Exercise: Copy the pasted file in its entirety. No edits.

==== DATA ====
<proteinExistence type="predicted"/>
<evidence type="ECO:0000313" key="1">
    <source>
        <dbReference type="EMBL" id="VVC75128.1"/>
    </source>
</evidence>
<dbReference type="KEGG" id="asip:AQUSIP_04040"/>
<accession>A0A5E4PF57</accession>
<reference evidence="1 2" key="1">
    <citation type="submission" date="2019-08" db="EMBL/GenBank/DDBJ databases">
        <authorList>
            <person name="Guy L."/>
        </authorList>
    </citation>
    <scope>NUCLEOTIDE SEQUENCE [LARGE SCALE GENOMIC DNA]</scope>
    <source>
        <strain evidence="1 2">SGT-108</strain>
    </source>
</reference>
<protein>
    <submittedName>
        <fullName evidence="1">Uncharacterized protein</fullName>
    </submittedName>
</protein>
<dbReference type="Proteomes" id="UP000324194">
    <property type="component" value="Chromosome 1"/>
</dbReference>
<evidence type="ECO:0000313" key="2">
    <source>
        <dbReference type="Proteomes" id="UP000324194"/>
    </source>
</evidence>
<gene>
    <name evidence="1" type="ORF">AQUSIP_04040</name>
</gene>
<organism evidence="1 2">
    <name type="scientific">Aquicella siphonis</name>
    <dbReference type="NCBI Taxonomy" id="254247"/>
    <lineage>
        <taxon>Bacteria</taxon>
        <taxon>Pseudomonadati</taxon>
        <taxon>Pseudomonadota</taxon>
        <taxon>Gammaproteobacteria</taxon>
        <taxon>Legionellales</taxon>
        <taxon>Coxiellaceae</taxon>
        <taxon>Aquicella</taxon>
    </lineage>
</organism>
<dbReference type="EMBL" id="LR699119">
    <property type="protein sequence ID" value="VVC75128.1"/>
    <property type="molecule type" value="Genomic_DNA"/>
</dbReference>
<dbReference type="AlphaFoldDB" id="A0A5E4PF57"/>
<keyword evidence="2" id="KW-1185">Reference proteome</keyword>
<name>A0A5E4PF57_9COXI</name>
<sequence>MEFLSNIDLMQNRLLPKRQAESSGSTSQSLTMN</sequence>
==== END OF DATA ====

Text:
<proteinExistence type="predicted"/>
<evidence type="ECO:0000313" key="1">
    <source>
        <dbReference type="EMBL" id="VVC75128.1"/>
    </source>
</evidence>
<dbReference type="KEGG" id="asip:AQUSIP_04040"/>
<accession>A0A5E4PF57</accession>
<reference evidence="1 2" key="1">
    <citation type="submission" date="2019-08" db="EMBL/GenBank/DDBJ databases">
        <authorList>
            <person name="Guy L."/>
        </authorList>
    </citation>
    <scope>NUCLEOTIDE SEQUENCE [LARGE SCALE GENOMIC DNA]</scope>
    <source>
        <strain evidence="1 2">SGT-108</strain>
    </source>
</reference>
<protein>
    <submittedName>
        <fullName evidence="1">Uncharacterized protein</fullName>
    </submittedName>
</protein>
<dbReference type="Proteomes" id="UP000324194">
    <property type="component" value="Chromosome 1"/>
</dbReference>
<evidence type="ECO:0000313" key="2">
    <source>
        <dbReference type="Proteomes" id="UP000324194"/>
    </source>
</evidence>
<gene>
    <name evidence="1" type="ORF">AQUSIP_04040</name>
</gene>
<organism evidence="1 2">
    <name type="scientific">Aquicella siphonis</name>
    <dbReference type="NCBI Taxonomy" id="254247"/>
    <lineage>
        <taxon>Bacteria</taxon>
        <taxon>Pseudomonadati</taxon>
        <taxon>Pseudomonadota</taxon>
        <taxon>Gammaproteobacteria</taxon>
        <taxon>Legionellales</taxon>
        <taxon>Coxiellaceae</taxon>
        <taxon>Aquicella</taxon>
    </lineage>
</organism>
<dbReference type="EMBL" id="LR699119">
    <property type="protein sequence ID" value="VVC75128.1"/>
    <property type="molecule type" value="Genomic_DNA"/>
</dbReference>
<dbReference type="AlphaFoldDB" id="A0A5E4PF57"/>
<keyword evidence="2" id="KW-1185">Reference proteome</keyword>
<name>A0A5E4PF57_9COXI</name>
<sequence>MEFLSNIDLMQNRLLPKRQAESSGSTSQSLTMN</sequence>